Black & White in Kentuckiana: Issues of race in schools, busing


Posted on November 24, 2009 at 6:29 PM

Updated Tuesday, Nov 24 at 10:27 PM

(WHAS11) - Schools and race: How important is diversity in schools to you?  Are we past the point where districts should force students to go to certain schools based on their ethnicity?

In this part of the WHAS11’s series Black and White in Kentuckiana, we're tackling issues of race in schools and busing.  These are issues that some people say Louisville still hasn't recovered from.

Before 1975 there was a very sparse showing of diversity in Louisville public schools.

Despite what happened with the Brown versus Board of Education decision in 1954, Louisville didn't fully integrate schools until 20 years later.

Change was met with resistance.

In 1975 when Louisville and Jefferson County Public Schools desegregated under a court order, many were not happy to say the least.

Decades after the forced racial merging, some say Louisville is still marked by that time.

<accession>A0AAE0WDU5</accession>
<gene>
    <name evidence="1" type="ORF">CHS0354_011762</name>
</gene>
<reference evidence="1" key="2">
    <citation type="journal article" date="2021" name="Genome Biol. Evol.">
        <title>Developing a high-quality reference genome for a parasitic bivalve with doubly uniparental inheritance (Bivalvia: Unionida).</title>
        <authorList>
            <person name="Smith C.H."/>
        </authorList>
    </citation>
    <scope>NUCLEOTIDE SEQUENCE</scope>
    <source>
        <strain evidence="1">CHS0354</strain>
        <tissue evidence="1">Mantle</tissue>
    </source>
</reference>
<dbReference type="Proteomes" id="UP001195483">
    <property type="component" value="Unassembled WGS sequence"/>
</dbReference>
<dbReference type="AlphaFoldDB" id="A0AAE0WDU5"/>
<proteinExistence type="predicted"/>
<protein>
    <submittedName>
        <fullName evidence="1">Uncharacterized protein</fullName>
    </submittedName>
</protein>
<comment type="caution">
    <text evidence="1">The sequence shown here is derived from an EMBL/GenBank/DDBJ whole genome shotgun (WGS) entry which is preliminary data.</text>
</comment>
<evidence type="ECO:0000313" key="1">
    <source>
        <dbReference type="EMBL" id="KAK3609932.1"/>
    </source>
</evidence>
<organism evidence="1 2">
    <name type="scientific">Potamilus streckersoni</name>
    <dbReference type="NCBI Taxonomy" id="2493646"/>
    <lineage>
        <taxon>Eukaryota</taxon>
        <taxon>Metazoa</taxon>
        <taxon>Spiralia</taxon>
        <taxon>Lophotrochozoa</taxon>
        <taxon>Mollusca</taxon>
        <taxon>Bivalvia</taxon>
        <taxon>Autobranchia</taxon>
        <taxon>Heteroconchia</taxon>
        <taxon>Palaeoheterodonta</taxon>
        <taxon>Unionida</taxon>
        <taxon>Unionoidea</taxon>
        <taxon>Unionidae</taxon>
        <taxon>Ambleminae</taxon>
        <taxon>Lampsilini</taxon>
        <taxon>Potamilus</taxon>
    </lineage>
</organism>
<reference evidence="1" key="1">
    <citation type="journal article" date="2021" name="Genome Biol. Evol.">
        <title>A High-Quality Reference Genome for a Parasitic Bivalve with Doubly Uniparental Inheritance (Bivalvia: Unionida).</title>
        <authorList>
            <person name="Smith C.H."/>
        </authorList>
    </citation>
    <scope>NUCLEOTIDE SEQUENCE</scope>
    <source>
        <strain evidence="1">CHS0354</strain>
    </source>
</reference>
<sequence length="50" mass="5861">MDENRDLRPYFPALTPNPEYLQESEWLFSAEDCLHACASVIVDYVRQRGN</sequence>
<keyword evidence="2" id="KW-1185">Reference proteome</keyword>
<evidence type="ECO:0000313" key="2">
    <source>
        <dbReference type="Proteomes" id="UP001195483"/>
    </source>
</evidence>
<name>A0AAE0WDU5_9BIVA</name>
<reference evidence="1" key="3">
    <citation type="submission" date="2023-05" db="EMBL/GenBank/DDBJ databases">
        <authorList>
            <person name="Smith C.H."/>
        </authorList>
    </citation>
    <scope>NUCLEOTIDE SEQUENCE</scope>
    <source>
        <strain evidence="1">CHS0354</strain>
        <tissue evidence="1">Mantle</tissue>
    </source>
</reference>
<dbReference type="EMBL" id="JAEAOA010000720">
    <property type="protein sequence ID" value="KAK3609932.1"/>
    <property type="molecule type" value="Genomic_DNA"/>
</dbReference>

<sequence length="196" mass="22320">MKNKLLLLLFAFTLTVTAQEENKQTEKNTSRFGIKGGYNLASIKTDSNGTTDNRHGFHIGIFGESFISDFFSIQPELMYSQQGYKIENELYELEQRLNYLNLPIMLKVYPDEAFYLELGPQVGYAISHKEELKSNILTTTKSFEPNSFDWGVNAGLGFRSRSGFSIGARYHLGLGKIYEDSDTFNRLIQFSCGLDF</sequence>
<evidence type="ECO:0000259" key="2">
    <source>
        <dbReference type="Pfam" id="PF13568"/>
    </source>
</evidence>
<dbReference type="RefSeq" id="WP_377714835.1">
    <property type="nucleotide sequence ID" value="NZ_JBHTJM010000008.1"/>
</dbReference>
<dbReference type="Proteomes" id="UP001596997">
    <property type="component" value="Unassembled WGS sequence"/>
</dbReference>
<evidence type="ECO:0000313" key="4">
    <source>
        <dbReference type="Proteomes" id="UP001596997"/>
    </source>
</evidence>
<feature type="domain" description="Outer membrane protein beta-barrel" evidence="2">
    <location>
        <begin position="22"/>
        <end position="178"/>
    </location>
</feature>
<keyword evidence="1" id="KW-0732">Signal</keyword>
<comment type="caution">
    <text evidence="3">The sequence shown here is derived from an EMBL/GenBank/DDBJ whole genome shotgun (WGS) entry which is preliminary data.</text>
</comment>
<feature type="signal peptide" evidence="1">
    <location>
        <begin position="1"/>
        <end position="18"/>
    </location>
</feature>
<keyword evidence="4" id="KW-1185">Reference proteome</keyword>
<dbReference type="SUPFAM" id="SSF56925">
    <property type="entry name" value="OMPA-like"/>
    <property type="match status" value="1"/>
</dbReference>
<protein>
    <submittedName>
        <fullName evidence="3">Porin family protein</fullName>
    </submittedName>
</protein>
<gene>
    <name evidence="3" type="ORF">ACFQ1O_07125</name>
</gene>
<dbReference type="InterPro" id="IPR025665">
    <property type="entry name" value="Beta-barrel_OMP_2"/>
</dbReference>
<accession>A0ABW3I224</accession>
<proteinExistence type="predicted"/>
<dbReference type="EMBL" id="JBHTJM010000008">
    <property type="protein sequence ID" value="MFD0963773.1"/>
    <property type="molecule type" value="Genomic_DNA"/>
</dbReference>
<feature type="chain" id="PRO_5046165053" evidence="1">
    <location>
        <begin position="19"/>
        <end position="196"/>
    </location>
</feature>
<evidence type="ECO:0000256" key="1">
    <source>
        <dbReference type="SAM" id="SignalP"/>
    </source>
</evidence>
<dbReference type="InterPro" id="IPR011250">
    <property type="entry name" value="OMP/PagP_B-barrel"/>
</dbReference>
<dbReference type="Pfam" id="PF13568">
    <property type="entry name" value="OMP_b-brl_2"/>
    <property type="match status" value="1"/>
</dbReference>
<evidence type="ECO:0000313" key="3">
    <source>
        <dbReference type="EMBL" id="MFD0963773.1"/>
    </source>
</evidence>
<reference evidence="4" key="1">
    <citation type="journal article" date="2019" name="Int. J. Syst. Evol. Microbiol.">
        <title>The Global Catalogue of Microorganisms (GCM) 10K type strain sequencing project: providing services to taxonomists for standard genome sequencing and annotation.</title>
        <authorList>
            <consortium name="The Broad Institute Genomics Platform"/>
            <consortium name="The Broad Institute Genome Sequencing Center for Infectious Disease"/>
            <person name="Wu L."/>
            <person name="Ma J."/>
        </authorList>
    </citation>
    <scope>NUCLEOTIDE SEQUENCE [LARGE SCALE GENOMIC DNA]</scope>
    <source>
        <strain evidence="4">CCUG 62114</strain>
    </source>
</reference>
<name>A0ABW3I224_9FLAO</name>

“We had a mini civil war in 1975 around busing and Louisville’s image has never recovered from that and we haven't done much frankly as a community to try and rehabilitate,” says U of L professor Blaine Hudson.

Blaine lived through busing.

Jefferson County Public Schools still buses students to schools to achieve overall diversity based on economics, parents, education and geography.

“Its natural, now it’s like a natural thing; I have to ride that school bus in the morning,” says mother Velecia Hinnant.

She was bused throughout her high school years in Louisville.

She says racial diversity is still an important issue for her.

Housing trends are still very segregated in the city.  She says the district should keep a plan in place to ensure a balance to make sure kids are exposed to differences.

“We're not all the way there but we're here,” she says.

A group of mothers from Kennedy Elementary School have differing views on the issue of neighborhood schools versus busing.

“I live in Okolona.  I choose to send my kids down here because of the different races,” says one mother.

“I love diversity here.  I love the Montessori curriculum.  I just wish that I could take this school and drop it into the center of my neighborhood,” says another.

There still isn't a perfect solution to achieving diversity in schools where everyone is happy.

For some parents having a child who sees no racial difference is paramount.

Other parents think kids will feel the same even if they go to neighborhood schools.